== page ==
According to recent Labor Department research, lack of regulatory protection costs American investors a minimum of $17 billion, or 1 percent of their assets each year. After four years of reworking a previous reform policy that was rejected in 2011, federal regulators have proposed new rules requiring more investment professionals to act in their clients’ best interests regarding investment decisions that involve retirement funds. In legal terms it is known as fiduciary duty, but not all financial advisors are held to fiduciary standards. —
The proposed rules would eliminate certain loopholes many brokers have relied on for decades to bypass fiduciary responsibilities when advising their clients on retirement money held in IRA and 401(k) accounts, which currently represents an estimated $7 trillion.
By updating the 1974 Employee Retirement Income Security Act (Erisa), these newly proposed rules also address the current realities of retirement preparedness and take into consideration the fact that people are living longer and therefore need access to a guaranteed income stream that can last them 25-30 years or longer.
There are currently few hardline regulations in place to protect everyday investors from being taken advantage of by incentive-fueled brokers more interested in commissions and perks than what is best for the consumer. The financial services industry has built a reputation for becoming an obstacle course for ordinary individuals who often find themselves wondering whether their advisors are actually safeguarding their interests, or pushing investment products that don’t meet their individual needs.
The Labor Department’s effort is expected to save investors $40 billion over a 10 year period, although regulators say it falls short of resolving all of the problems that plague the financial services industry.
Wealth management advisor Kurt Fillmore is meeting with lawmakers in Washington D.C. later this month to discuss the state of financial regulation in the U.S. and make the case for financial advisors held to a fiduciary responsibility across the board, particularly those who advise retirees.
“The stock market is at an all time high and six years into a bull market,” Fillmore says. “At the same time, interest rates are extremely low, so retirees are placed in a difficult situation when it comes to generating the same amount of retirement income that was available just a few years ago.
“Until we can protect seniors with regulatory measures that hold all advisors to the same solid fiduciary responsibility throughout the industry, we must make an effort to educate investors on the variety of resources available to provide financial security throughout their retirement years.”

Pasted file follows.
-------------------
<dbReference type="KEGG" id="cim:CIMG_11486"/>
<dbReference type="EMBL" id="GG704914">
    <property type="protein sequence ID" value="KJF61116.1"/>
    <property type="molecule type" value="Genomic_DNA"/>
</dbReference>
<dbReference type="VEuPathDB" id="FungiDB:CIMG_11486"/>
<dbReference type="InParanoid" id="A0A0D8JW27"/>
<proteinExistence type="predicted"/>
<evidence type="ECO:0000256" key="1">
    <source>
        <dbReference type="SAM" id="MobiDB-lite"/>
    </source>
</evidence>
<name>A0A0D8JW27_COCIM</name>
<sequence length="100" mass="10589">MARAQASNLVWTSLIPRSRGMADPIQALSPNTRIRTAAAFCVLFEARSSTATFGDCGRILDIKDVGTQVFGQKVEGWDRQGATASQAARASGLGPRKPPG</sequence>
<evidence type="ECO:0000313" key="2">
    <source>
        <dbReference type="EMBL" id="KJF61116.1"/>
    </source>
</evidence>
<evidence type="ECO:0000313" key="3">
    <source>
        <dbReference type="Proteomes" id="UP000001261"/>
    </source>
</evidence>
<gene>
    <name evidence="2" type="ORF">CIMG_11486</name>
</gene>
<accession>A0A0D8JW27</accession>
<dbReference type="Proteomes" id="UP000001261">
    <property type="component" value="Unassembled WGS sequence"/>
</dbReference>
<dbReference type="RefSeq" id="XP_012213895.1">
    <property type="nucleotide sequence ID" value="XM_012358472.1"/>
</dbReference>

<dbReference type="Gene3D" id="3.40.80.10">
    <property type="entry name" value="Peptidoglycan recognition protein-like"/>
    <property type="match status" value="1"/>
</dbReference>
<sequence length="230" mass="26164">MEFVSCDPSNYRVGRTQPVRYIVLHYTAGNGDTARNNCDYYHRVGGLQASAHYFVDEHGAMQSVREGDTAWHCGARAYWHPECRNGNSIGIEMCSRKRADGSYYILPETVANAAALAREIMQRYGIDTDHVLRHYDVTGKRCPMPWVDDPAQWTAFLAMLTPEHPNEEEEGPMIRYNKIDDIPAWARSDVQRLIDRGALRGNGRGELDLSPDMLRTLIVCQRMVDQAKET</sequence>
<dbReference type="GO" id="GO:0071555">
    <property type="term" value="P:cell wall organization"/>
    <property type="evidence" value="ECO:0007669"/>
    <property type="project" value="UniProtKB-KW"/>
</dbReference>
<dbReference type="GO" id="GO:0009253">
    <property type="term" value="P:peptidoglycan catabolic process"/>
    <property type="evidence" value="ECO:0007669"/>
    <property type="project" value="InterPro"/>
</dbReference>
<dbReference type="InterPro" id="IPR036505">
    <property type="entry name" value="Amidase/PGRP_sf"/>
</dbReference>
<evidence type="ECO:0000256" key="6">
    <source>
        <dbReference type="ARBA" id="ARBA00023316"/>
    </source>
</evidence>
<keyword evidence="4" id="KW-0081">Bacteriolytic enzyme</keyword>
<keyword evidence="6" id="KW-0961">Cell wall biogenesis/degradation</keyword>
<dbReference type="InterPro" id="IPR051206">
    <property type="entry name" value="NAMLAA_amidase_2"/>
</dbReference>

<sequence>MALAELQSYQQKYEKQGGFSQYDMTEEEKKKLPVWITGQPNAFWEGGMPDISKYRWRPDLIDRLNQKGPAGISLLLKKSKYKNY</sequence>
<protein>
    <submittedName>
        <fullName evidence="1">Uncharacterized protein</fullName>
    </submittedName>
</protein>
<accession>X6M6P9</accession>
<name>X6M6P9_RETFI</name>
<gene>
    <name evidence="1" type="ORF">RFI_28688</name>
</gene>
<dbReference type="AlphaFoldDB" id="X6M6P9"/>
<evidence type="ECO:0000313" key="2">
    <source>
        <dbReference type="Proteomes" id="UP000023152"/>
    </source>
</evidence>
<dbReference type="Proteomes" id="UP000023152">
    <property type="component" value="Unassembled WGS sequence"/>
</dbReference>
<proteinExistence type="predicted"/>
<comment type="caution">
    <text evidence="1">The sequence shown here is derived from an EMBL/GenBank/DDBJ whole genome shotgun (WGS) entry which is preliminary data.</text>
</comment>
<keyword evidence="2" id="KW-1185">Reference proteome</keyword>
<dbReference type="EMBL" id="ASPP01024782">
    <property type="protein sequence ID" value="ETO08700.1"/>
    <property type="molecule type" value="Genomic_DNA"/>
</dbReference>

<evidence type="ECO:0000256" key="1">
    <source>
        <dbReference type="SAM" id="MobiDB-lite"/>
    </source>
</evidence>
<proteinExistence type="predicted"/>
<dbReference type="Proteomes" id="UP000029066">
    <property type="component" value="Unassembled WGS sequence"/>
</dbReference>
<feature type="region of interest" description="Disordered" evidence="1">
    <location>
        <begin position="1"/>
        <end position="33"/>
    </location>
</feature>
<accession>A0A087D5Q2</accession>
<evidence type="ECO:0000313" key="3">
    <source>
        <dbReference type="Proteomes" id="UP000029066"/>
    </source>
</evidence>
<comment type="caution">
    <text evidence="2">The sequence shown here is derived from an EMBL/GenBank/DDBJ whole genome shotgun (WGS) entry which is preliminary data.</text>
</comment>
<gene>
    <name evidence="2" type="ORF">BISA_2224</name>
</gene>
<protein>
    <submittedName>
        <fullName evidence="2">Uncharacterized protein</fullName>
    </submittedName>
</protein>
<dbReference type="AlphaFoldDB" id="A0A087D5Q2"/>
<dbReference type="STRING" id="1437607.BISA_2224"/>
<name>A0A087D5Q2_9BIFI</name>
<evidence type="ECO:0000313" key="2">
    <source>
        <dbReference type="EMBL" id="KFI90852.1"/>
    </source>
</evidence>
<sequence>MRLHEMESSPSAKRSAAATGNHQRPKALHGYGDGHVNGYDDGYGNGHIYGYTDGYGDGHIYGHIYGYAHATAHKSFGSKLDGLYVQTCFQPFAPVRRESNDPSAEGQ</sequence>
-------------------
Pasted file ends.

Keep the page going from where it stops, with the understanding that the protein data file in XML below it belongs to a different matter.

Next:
In addition to the potential for giving wayward investment advice, the way some brokers are paid can present serious conflicts. While brokerage industry groups argue that the new rules will dismantle their ability to do business, regulators say they will still be at liberty to charge commissions and engage in revenue sharing practices. The biggest change for non-fiduciaries handling retirement accounts will be a requirement to enter into a contract with their customers stating that they are putting the investors’ interests first and disclosing any conflicts that may prevent them from doing so. This contract will give dissatisfied investors greater recourse in any future disputes.
Regulators will collect comments from the public, including industry groups, consumer advocates and other stakeholders, until mid-July. They will make their decisions on the final language of the regulation after reviewing these comments.
As it stands today, only registered investment advisors are legally required to adhere to the fiduciary standard. Brokers who make recommendations regarding retirement money are only obligated to recommend “suitable” investments based on the client’s personal situation, taking into consideration the investor’s age, tolerance for risk, short term and long term goals, which does little to protect consumers from unsafe investment advice that can generate more profits for the advisor. If the new rule is enacted as presented, it will be expanded to mandate fiduciary responsibility on all brokers who make recommendations on retirement money.
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Release ID: 82487